Interleukin-6 and associated cytokine responses to an acute bout of high-intensity interval exercise: the effect of exercise intensity and volume
Acute increases in interleukin (IL)-6 following prolonged exercise are associated with the induction of a transient anti-inflammatory state (e.g., increases in IL-10) that is partly responsible for the health benefits of regular exercise. The purposes of this study were to investigate the IL-6–related inflammatory response to high-intensity interval exercise (HIIE) and to determine the impact of exercise intensity and volume on this response. Ten participants (5 males and 5 females) completed 3 exercise bouts of contrasting intensity and volume (LOW, MOD, and HIGH). The HIGH protocol was based upon standard HIIE protocols, while the MOD and LOW protocols were designed to enable a comparison of exercise intensity and volume with a fixed duration. Inflammatory cytokine concentrations were measured in plasma (IL-6, IL-10) and also determined the level of gene expression (IL-6, IL-10, and IL-4R) in peripheral blood. The plasma IL-6 response to exercise (reported as fold changes) was significantly greater in HIGH (2.70 ± 1.51) than LOW (1.40 ± 0.32) (P = 0.04) and was also positively correlated to the mean exercise oxygen uptake (r = 0.54, P < 0.01). However, there was no change in anti-inflammatory IL-10 or IL-4R responses in plasma or at the level of gene expression. HIIE caused a significant increase in IL-6 and was greater than that seen in low-intensity exercise of the same duration. The increases in IL-6 were relatively small in magnitude, and appear to have been insufficient to induce the acute systemic anti-inflammatory effects, which are evident following longer duration exercise.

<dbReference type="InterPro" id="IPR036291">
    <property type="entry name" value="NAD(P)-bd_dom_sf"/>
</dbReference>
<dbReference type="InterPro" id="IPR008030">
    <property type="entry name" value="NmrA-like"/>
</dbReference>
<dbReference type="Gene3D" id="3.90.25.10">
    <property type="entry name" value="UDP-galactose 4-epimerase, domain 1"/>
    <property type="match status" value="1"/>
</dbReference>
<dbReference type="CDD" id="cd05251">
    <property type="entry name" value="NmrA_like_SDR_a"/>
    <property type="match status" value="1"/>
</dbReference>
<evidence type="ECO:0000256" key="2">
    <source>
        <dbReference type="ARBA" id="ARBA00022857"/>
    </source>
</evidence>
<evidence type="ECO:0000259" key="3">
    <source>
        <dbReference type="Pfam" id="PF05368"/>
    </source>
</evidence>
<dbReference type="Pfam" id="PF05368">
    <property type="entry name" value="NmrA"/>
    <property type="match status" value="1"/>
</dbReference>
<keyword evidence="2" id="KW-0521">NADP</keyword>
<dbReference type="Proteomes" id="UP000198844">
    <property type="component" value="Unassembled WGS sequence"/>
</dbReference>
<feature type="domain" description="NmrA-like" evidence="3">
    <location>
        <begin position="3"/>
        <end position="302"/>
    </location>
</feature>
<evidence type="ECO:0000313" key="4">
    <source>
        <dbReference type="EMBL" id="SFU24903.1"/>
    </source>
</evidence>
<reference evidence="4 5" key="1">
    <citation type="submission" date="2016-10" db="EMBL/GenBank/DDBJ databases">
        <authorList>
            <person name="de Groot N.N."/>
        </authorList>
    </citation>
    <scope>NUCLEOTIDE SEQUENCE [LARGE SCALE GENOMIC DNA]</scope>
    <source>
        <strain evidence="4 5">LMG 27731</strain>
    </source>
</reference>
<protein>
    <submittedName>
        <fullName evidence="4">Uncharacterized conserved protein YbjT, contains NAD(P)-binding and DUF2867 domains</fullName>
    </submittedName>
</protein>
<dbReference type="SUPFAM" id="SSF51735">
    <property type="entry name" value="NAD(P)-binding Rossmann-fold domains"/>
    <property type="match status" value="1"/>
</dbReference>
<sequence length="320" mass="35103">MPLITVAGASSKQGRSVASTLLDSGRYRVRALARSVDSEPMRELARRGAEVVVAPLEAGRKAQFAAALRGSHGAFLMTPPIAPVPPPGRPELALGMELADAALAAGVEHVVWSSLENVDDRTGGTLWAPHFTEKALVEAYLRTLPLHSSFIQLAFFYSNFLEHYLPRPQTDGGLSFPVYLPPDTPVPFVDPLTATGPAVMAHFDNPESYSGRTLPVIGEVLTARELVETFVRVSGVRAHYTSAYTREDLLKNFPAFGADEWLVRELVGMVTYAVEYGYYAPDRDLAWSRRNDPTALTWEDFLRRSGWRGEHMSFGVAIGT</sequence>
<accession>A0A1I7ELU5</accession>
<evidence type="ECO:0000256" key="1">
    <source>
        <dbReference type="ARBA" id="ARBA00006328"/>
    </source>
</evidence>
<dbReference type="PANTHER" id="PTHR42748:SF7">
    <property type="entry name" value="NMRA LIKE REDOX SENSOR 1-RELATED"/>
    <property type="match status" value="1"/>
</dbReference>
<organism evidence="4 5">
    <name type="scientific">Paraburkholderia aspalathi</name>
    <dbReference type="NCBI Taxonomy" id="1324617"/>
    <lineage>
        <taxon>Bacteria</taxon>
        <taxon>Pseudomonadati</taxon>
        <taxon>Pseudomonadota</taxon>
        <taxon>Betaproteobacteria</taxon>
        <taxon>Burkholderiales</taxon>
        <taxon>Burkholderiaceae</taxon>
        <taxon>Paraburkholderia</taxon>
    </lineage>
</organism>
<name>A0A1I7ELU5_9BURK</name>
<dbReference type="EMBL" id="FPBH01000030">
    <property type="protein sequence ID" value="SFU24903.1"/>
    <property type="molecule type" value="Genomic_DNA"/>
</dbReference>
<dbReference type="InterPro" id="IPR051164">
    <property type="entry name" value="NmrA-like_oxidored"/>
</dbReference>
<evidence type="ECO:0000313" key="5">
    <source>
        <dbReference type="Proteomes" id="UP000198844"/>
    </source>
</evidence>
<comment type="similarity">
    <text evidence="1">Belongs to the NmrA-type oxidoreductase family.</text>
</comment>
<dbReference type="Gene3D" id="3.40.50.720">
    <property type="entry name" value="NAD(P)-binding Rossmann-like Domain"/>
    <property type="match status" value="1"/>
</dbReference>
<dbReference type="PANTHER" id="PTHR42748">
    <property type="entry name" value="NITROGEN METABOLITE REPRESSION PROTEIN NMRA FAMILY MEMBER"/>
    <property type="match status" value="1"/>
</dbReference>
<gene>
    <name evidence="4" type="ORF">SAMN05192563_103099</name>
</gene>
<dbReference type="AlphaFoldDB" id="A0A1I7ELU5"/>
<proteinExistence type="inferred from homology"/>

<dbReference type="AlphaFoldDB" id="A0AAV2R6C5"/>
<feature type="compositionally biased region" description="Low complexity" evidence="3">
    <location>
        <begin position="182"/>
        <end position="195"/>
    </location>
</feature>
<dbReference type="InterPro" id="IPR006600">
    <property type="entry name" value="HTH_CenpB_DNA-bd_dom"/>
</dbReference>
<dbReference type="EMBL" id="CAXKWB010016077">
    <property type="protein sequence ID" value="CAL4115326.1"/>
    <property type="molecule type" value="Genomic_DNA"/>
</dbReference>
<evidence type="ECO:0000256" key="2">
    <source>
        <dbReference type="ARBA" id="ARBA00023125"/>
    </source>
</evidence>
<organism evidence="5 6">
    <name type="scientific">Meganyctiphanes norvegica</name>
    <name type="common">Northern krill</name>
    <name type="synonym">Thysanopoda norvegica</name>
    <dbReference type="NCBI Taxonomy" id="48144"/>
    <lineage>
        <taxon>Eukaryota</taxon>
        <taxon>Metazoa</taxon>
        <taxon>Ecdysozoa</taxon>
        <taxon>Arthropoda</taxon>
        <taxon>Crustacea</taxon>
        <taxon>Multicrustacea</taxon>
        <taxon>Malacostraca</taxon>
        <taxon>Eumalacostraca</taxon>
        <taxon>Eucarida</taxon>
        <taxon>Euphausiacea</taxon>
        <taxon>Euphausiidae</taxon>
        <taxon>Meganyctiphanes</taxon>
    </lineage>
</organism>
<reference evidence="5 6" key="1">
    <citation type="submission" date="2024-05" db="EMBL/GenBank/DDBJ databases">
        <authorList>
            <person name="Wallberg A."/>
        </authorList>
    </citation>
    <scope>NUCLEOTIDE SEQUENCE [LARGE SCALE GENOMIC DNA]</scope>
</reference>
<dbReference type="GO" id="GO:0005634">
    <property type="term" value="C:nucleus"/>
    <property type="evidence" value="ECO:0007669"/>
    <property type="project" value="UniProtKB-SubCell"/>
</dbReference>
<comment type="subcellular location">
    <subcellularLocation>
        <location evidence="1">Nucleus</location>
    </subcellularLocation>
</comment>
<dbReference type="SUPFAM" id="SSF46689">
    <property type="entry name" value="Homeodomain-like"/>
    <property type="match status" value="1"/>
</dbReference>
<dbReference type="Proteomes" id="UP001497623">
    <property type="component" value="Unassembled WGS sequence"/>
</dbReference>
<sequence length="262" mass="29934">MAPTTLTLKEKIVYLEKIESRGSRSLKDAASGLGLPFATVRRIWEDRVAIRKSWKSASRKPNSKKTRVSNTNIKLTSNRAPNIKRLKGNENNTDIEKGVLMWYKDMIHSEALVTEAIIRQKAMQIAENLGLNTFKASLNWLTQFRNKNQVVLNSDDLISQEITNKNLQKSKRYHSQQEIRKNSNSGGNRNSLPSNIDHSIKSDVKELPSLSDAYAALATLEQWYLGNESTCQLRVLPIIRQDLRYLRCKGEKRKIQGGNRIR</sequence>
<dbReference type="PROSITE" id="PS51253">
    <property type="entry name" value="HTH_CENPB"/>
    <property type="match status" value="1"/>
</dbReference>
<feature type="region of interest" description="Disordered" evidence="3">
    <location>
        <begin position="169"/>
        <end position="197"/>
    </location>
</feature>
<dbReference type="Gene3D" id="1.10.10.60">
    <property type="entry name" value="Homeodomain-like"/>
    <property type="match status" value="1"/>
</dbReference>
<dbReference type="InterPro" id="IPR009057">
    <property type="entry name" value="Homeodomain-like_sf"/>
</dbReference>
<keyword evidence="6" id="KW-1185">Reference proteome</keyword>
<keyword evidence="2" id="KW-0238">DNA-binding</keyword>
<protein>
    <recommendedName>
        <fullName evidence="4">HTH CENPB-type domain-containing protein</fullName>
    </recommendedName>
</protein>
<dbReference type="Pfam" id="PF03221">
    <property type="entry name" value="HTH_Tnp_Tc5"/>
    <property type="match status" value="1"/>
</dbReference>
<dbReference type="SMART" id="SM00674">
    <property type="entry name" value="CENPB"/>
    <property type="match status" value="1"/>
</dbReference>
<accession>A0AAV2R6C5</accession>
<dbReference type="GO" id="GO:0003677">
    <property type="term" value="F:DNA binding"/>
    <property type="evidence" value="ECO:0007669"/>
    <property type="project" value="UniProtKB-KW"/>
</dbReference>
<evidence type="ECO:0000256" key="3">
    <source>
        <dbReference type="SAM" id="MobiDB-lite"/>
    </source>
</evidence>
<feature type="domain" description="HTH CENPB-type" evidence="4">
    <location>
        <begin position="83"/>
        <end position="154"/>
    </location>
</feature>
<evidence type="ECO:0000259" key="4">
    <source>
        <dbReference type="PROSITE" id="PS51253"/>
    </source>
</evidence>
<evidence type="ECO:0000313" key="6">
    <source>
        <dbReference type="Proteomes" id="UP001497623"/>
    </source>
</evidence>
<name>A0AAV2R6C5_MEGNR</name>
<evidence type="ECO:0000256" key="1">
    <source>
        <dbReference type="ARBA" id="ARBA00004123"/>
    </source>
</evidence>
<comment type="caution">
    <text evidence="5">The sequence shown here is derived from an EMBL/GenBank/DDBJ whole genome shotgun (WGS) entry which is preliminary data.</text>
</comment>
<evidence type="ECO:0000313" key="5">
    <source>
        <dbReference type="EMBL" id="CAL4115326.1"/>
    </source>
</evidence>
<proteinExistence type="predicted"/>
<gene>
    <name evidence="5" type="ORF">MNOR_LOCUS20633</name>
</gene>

Published inApplied Physiology, Nutrition, and Metabolism
PublisherCanadian Science Publishing
- AM (Accepted Manuscript)
CitationCullen, T., Thomas, A. W., Webb, R., & Hughes, M. G. (2016). Interleukin-6 and associated cytokine responses to an acute bout of high-intensity interval exercise: the effect of exercise intensity and volume. Applied physiology, nutrition, and metabolism, 41(8), 803-808.
Cardiff Met Affiliation
- Cardiff School of Sport and Health Sciences
Cardiff Met AuthorsRichard Webb
Cardiff Met Research Centre/Group
- Public Health and Wellbeing
- © The Publisher